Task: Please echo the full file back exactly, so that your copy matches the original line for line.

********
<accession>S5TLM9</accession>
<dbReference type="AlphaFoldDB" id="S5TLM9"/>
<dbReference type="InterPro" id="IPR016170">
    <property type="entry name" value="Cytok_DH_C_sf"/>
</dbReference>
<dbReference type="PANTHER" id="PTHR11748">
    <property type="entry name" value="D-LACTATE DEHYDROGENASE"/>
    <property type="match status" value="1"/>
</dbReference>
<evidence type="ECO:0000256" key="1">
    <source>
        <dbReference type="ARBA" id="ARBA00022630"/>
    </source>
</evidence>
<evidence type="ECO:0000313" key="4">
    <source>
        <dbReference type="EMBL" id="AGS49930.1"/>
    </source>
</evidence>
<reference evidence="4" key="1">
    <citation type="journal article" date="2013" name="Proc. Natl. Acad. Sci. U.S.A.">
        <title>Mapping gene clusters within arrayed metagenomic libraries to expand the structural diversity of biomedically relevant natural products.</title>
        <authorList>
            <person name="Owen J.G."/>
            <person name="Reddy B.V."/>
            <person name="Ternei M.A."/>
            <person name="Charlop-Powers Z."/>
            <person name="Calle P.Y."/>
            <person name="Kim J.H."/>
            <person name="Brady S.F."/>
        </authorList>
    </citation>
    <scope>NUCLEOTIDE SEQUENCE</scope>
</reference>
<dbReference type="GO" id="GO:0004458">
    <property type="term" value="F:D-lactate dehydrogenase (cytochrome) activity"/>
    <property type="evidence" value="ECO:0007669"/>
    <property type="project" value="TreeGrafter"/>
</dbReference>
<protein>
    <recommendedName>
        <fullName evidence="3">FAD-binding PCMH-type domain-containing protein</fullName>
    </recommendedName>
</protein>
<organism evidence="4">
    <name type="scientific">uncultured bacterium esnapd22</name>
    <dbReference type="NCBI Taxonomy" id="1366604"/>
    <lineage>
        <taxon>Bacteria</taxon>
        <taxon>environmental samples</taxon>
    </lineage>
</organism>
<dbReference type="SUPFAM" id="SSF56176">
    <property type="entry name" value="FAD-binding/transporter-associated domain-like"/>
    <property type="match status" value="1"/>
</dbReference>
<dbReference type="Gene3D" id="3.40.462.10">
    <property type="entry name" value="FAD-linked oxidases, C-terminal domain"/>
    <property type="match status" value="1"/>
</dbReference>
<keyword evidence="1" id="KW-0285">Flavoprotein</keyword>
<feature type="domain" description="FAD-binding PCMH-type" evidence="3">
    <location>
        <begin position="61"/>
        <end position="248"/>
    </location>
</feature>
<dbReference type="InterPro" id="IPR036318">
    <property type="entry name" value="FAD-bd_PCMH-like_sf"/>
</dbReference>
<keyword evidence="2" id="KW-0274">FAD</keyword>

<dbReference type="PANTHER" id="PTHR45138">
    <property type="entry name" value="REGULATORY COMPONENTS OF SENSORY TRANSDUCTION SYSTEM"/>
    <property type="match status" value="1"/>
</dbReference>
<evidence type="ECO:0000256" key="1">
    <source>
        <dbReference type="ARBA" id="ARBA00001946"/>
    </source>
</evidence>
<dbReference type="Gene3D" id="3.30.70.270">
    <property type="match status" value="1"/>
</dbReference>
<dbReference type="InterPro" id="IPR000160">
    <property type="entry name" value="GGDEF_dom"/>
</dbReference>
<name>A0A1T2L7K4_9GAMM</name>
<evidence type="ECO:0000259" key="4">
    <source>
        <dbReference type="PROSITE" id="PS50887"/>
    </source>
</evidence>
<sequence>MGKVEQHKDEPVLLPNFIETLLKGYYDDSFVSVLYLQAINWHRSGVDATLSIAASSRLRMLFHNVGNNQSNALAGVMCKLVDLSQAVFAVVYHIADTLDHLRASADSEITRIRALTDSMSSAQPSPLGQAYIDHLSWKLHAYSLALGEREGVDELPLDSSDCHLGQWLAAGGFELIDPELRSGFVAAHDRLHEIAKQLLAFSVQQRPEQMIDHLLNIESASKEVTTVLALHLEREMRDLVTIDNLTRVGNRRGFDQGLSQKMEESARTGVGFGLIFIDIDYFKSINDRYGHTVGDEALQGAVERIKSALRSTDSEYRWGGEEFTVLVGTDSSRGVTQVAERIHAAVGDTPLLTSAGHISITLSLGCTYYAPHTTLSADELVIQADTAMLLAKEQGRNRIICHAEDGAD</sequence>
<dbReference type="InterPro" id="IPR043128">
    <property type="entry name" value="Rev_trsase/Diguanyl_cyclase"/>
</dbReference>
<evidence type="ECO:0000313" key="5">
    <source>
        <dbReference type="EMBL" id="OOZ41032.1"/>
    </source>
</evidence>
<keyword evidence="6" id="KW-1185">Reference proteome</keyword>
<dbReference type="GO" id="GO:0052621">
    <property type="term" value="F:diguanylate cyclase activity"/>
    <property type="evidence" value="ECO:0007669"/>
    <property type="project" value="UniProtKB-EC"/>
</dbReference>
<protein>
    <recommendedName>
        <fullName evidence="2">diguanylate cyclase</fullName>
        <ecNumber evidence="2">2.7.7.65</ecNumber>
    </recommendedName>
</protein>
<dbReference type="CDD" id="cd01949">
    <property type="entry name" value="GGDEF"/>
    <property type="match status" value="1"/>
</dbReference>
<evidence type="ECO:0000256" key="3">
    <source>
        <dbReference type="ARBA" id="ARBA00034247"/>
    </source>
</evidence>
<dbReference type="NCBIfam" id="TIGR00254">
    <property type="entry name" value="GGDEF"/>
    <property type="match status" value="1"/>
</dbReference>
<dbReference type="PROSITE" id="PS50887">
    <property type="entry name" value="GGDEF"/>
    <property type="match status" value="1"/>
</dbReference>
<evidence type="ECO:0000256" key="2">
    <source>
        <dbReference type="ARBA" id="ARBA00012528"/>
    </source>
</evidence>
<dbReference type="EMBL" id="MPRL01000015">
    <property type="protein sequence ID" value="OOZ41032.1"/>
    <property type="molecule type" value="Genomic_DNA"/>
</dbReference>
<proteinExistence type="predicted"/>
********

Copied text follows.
<accession>S5TLM9</accession>
<dbReference type="AlphaFoldDB" id="S5TLM9"/>
<dbReference type="InterPro" id="IPR016170">
    <property type="entry name" value="Cytok_DH_C_sf"/>
</dbReference>
<dbReference type="PANTHER" id="PTHR11748">
    <property type="entry name" value="D-LACTATE DEHYDROGENASE"/>
    <property type="match status" value="1"/>
</dbReference>
<evidence type="ECO:0000256" key="1">
    <source>
        <dbReference type="ARBA" id="ARBA00022630"/>
    </source>
</evidence>
<evidence type="ECO:0000313" key="4">
    <source>
        <dbReference type="EMBL" id="AGS49930.1"/>
    </source>
</evidence>
<reference evidence="4" key="1">
    <citation type="journal article" date="2013" name="Proc. Natl. Acad. Sci. U.S.A.">
        <title>Mapping gene clusters within arrayed metagenomic libraries to expand the structural diversity of biomedically relevant natural products.</title>
        <authorList>
            <person name="Owen J.G."/>
            <person name="Reddy B.V."/>
            <person name="Ternei M.A."/>
            <person name="Charlop-Powers Z."/>
            <person name="Calle P.Y."/>
            <person name="Kim J.H."/>
            <person name="Brady S.F."/>
        </authorList>
    </citation>
    <scope>NUCLEOTIDE SEQUENCE</scope>
</reference>
<dbReference type="GO" id="GO:0004458">
    <property type="term" value="F:D-lactate dehydrogenase (cytochrome) activity"/>
    <property type="evidence" value="ECO:0007669"/>
    <property type="project" value="TreeGrafter"/>
</dbReference>
<protein>
    <recommendedName>
        <fullName evidence="3">FAD-binding PCMH-type domain-containing protein</fullName>
    </recommendedName>
</protein>
<organism evidence="4">
    <name type="scientific">uncultured bacterium esnapd22</name>
    <dbReference type="NCBI Taxonomy" id="1366604"/>
    <lineage>
        <taxon>Bacteria</taxon>
        <taxon>environmental samples</taxon>
    </lineage>
</organism>
<dbReference type="SUPFAM" id="SSF56176">
    <property type="entry name" value="FAD-binding/transporter-associated domain-like"/>
    <property type="match status" value="1"/>
</dbReference>
<dbReference type="Gene3D" id="3.40.462.10">
    <property type="entry name" value="FAD-linked oxidases, C-terminal domain"/>
    <property type="match status" value="1"/>
</dbReference>
<keyword evidence="1" id="KW-0285">Flavoprotein</keyword>
<feature type="domain" description="FAD-binding PCMH-type" evidence="3">
    <location>
        <begin position="61"/>
        <end position="248"/>
    </location>
</feature>
<dbReference type="InterPro" id="IPR036318">
    <property type="entry name" value="FAD-bd_PCMH-like_sf"/>
</dbReference>
<keyword evidence="2" id="KW-0274">FAD</keyword>

<dbReference type="PANTHER" id="PTHR45138">
    <property type="entry name" value="REGULATORY COMPONENTS OF SENSORY TRANSDUCTION SYSTEM"/>
    <property type="match status" value="1"/>
</dbReference>
<evidence type="ECO:0000256" key="1">
    <source>
        <dbReference type="ARBA" id="ARBA00001946"/>
    </source>
</evidence>
<dbReference type="Gene3D" id="3.30.70.270">
    <property type="match status" value="1"/>
</dbReference>
<dbReference type="InterPro" id="IPR000160">
    <property type="entry name" value="GGDEF_dom"/>
</dbReference>
<name>A0A1T2L7K4_9GAMM</name>
<evidence type="ECO:0000259" key="4">
    <source>
        <dbReference type="PROSITE" id="PS50887"/>
    </source>
</evidence>
<sequence>MGKVEQHKDEPVLLPNFIETLLKGYYDDSFVSVLYLQAINWHRSGVDATLSIAASSRLRMLFHNVGNNQSNALAGVMCKLVDLSQAVFAVVYHIADTLDHLRASADSEITRIRALTDSMSSAQPSPLGQAYIDHLSWKLHAYSLALGEREGVDELPLDSSDCHLGQWLAAGGFELIDPELRSGFVAAHDRLHEIAKQLLAFSVQQRPEQMIDHLLNIESASKEVTTVLALHLEREMRDLVTIDNLTRVGNRRGFDQGLSQKMEESARTGVGFGLIFIDIDYFKSINDRYGHTVGDEALQGAVERIKSALRSTDSEYRWGGEEFTVLVGTDSSRGVTQVAERIHAAVGDTPLLTSAGHISITLSLGCTYYAPHTTLSADELVIQADTAMLLAKEQGRNRIICHAEDGAD</sequence>
<dbReference type="InterPro" id="IPR043128">
    <property type="entry name" value="Rev_trsase/Diguanyl_cyclase"/>
</dbReference>
<evidence type="ECO:0000313" key="5">
    <source>
        <dbReference type="EMBL" id="OOZ41032.1"/>
    </source>
</evidence>
<keyword evidence="6" id="KW-1185">Reference proteome</keyword>
<dbReference type="GO" id="GO:0052621">
    <property type="term" value="F:diguanylate cyclase activity"/>
    <property type="evidence" value="ECO:0007669"/>
    <property type="project" value="UniProtKB-EC"/>
</dbReference>
<protein>
    <recommendedName>
        <fullName evidence="2">diguanylate cyclase</fullName>
        <ecNumber evidence="2">2.7.7.65</ecNumber>
    </recommendedName>
</protein>
<dbReference type="CDD" id="cd01949">
    <property type="entry name" value="GGDEF"/>
    <property type="match status" value="1"/>
</dbReference>
<evidence type="ECO:0000256" key="3">
    <source>
        <dbReference type="ARBA" id="ARBA00034247"/>
    </source>
</evidence>
<dbReference type="NCBIfam" id="TIGR00254">
    <property type="entry name" value="GGDEF"/>
    <property type="match status" value="1"/>
</dbReference>
<dbReference type="PROSITE" id="PS50887">
    <property type="entry name" value="GGDEF"/>
    <property type="match status" value="1"/>
</dbReference>
<evidence type="ECO:0000256" key="2">
    <source>
        <dbReference type="ARBA" id="ARBA00012528"/>
    </source>
</evidence>
<dbReference type="EMBL" id="MPRL01000015">
    <property type="protein sequence ID" value="OOZ41032.1"/>
    <property type="molecule type" value="Genomic_DNA"/>
</dbReference>
<proteinExistence type="predicted"/>